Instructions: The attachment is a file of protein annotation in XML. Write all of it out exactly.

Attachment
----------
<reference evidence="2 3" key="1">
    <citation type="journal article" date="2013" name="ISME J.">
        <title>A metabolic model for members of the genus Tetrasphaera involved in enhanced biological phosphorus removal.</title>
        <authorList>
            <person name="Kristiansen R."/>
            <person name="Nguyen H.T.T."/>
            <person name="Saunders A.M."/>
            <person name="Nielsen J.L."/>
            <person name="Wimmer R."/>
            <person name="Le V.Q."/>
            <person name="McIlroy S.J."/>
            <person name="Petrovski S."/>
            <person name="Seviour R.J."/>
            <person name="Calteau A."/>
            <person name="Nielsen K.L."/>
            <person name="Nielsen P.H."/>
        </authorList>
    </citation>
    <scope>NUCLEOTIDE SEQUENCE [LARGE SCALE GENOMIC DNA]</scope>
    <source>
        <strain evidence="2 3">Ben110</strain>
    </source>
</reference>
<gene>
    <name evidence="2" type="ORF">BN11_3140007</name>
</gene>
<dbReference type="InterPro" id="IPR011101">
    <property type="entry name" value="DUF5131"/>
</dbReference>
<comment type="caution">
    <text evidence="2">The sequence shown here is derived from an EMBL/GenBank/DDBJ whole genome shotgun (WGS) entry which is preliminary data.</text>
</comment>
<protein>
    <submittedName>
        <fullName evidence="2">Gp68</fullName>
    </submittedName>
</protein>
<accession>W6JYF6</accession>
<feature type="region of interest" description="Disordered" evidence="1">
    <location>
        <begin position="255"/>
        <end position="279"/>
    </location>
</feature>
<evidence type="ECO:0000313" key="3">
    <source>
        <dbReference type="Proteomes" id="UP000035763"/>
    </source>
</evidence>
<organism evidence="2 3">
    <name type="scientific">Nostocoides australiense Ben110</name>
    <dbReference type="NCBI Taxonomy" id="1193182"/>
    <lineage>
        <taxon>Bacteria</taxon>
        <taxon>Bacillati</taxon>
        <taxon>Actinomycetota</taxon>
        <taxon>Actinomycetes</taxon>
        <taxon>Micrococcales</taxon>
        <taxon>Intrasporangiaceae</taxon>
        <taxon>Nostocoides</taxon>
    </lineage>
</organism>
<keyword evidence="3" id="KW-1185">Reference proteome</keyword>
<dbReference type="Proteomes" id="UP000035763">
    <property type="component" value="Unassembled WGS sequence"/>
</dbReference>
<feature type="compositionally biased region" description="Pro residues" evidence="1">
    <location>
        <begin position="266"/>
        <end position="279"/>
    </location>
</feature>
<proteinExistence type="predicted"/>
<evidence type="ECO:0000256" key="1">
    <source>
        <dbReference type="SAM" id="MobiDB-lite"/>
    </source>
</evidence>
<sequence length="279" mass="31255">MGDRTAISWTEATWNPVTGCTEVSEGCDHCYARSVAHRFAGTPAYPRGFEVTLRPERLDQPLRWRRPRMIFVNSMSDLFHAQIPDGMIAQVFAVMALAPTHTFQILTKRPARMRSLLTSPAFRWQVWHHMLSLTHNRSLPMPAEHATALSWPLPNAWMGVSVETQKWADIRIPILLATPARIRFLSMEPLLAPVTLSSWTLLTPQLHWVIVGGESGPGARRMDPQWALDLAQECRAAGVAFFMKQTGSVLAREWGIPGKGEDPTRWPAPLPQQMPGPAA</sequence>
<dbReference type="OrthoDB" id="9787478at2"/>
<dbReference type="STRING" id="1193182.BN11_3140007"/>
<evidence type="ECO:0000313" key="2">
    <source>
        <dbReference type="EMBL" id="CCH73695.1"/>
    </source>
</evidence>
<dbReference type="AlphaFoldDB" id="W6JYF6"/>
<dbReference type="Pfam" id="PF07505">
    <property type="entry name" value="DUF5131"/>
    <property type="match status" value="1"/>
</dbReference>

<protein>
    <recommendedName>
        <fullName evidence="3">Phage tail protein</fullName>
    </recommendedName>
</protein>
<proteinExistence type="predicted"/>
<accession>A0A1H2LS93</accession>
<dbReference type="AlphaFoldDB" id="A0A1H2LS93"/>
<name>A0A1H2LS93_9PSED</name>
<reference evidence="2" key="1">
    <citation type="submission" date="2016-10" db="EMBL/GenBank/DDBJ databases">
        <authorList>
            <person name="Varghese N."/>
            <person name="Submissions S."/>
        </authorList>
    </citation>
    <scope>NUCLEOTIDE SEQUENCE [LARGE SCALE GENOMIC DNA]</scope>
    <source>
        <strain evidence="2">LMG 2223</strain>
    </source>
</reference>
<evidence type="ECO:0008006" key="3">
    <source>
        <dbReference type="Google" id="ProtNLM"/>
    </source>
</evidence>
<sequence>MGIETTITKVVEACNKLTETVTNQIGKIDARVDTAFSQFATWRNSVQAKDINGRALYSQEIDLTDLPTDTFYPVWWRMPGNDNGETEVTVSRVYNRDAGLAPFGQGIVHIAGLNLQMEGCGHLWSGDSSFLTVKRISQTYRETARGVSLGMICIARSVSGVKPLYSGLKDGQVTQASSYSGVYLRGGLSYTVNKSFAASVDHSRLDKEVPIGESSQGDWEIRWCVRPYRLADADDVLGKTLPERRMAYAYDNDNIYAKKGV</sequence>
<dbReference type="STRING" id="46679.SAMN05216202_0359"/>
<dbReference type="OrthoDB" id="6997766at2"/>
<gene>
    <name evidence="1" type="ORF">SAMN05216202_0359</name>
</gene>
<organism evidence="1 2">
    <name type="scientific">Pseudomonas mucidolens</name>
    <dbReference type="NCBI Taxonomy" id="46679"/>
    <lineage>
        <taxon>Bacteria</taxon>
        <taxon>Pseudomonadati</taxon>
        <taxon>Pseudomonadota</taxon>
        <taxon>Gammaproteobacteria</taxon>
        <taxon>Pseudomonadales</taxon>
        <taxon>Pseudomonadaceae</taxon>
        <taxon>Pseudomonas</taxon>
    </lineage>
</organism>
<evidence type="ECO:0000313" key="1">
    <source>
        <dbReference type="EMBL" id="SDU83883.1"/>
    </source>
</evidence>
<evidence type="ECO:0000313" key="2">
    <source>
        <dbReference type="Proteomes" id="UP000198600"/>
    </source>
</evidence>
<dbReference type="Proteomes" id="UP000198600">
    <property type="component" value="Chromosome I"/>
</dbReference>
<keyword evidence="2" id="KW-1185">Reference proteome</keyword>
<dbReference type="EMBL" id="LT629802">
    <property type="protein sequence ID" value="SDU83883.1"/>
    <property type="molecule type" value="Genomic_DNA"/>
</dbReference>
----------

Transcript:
<reference evidence="2 3" key="1">
    <citation type="journal article" date="2013" name="ISME J.">
        <title>A metabolic model for members of the genus Tetrasphaera involved in enhanced biological phosphorus removal.</title>
        <authorList>
            <person name="Kristiansen R."/>
            <person name="Nguyen H.T.T."/>
            <person name="Saunders A.M."/>
            <person name="Nielsen J.L."/>
            <person name="Wimmer R."/>
            <person name="Le V.Q."/>
            <person name="McIlroy S.J."/>
            <person name="Petrovski S."/>
            <person name="Seviour R.J."/>
            <person name="Calteau A."/>
            <person name="Nielsen K.L."/>
            <person name="Nielsen P.H."/>
        </authorList>
    </citation>
    <scope>NUCLEOTIDE SEQUENCE [LARGE SCALE GENOMIC DNA]</scope>
    <source>
        <strain evidence="2 3">Ben110</strain>
    </source>
</reference>
<gene>
    <name evidence="2" type="ORF">BN11_3140007</name>
</gene>
<dbReference type="InterPro" id="IPR011101">
    <property type="entry name" value="DUF5131"/>
</dbReference>
<comment type="caution">
    <text evidence="2">The sequence shown here is derived from an EMBL/GenBank/DDBJ whole genome shotgun (WGS) entry which is preliminary data.</text>
</comment>
<protein>
    <submittedName>
        <fullName evidence="2">Gp68</fullName>
    </submittedName>
</protein>
<accession>W6JYF6</accession>
<feature type="region of interest" description="Disordered" evidence="1">
    <location>
        <begin position="255"/>
        <end position="279"/>
    </location>
</feature>
<evidence type="ECO:0000313" key="3">
    <source>
        <dbReference type="Proteomes" id="UP000035763"/>
    </source>
</evidence>
<organism evidence="2 3">
    <name type="scientific">Nostocoides australiense Ben110</name>
    <dbReference type="NCBI Taxonomy" id="1193182"/>
    <lineage>
        <taxon>Bacteria</taxon>
        <taxon>Bacillati</taxon>
        <taxon>Actinomycetota</taxon>
        <taxon>Actinomycetes</taxon>
        <taxon>Micrococcales</taxon>
        <taxon>Intrasporangiaceae</taxon>
        <taxon>Nostocoides</taxon>
    </lineage>
</organism>
<keyword evidence="3" id="KW-1185">Reference proteome</keyword>
<dbReference type="Proteomes" id="UP000035763">
    <property type="component" value="Unassembled WGS sequence"/>
</dbReference>
<feature type="compositionally biased region" description="Pro residues" evidence="1">
    <location>
        <begin position="266"/>
        <end position="279"/>
    </location>
</feature>
<proteinExistence type="predicted"/>
<evidence type="ECO:0000256" key="1">
    <source>
        <dbReference type="SAM" id="MobiDB-lite"/>
    </source>
</evidence>
<sequence length="279" mass="31255">MGDRTAISWTEATWNPVTGCTEVSEGCDHCYARSVAHRFAGTPAYPRGFEVTLRPERLDQPLRWRRPRMIFVNSMSDLFHAQIPDGMIAQVFAVMALAPTHTFQILTKRPARMRSLLTSPAFRWQVWHHMLSLTHNRSLPMPAEHATALSWPLPNAWMGVSVETQKWADIRIPILLATPARIRFLSMEPLLAPVTLSSWTLLTPQLHWVIVGGESGPGARRMDPQWALDLAQECRAAGVAFFMKQTGSVLAREWGIPGKGEDPTRWPAPLPQQMPGPAA</sequence>
<dbReference type="OrthoDB" id="9787478at2"/>
<dbReference type="STRING" id="1193182.BN11_3140007"/>
<evidence type="ECO:0000313" key="2">
    <source>
        <dbReference type="EMBL" id="CCH73695.1"/>
    </source>
</evidence>
<dbReference type="AlphaFoldDB" id="W6JYF6"/>
<dbReference type="Pfam" id="PF07505">
    <property type="entry name" value="DUF5131"/>
    <property type="match status" value="1"/>
</dbReference>

<protein>
    <recommendedName>
        <fullName evidence="3">Phage tail protein</fullName>
    </recommendedName>
</protein>
<proteinExistence type="predicted"/>
<accession>A0A1H2LS93</accession>
<dbReference type="AlphaFoldDB" id="A0A1H2LS93"/>
<name>A0A1H2LS93_9PSED</name>
<reference evidence="2" key="1">
    <citation type="submission" date="2016-10" db="EMBL/GenBank/DDBJ databases">
        <authorList>
            <person name="Varghese N."/>
            <person name="Submissions S."/>
        </authorList>
    </citation>
    <scope>NUCLEOTIDE SEQUENCE [LARGE SCALE GENOMIC DNA]</scope>
    <source>
        <strain evidence="2">LMG 2223</strain>
    </source>
</reference>
<evidence type="ECO:0008006" key="3">
    <source>
        <dbReference type="Google" id="ProtNLM"/>
    </source>
</evidence>
<sequence>MGIETTITKVVEACNKLTETVTNQIGKIDARVDTAFSQFATWRNSVQAKDINGRALYSQEIDLTDLPTDTFYPVWWRMPGNDNGETEVTVSRVYNRDAGLAPFGQGIVHIAGLNLQMEGCGHLWSGDSSFLTVKRISQTYRETARGVSLGMICIARSVSGVKPLYSGLKDGQVTQASSYSGVYLRGGLSYTVNKSFAASVDHSRLDKEVPIGESSQGDWEIRWCVRPYRLADADDVLGKTLPERRMAYAYDNDNIYAKKGV</sequence>
<dbReference type="STRING" id="46679.SAMN05216202_0359"/>
<dbReference type="OrthoDB" id="6997766at2"/>
<gene>
    <name evidence="1" type="ORF">SAMN05216202_0359</name>
</gene>
<organism evidence="1 2">
    <name type="scientific">Pseudomonas mucidolens</name>
    <dbReference type="NCBI Taxonomy" id="46679"/>
    <lineage>
        <taxon>Bacteria</taxon>
        <taxon>Pseudomonadati</taxon>
        <taxon>Pseudomonadota</taxon>
        <taxon>Gammaproteobacteria</taxon>
        <taxon>Pseudomonadales</taxon>
        <taxon>Pseudomonadaceae</taxon>
        <taxon>Pseudomonas</taxon>
    </lineage>
</organism>
<evidence type="ECO:0000313" key="1">
    <source>
        <dbReference type="EMBL" id="SDU83883.1"/>
    </source>
</evidence>
<evidence type="ECO:0000313" key="2">
    <source>
        <dbReference type="Proteomes" id="UP000198600"/>
    </source>
</evidence>
<dbReference type="Proteomes" id="UP000198600">
    <property type="component" value="Chromosome I"/>
</dbReference>
<keyword evidence="2" id="KW-1185">Reference proteome</keyword>
<dbReference type="EMBL" id="LT629802">
    <property type="protein sequence ID" value="SDU83883.1"/>
    <property type="molecule type" value="Genomic_DNA"/>
</dbReference>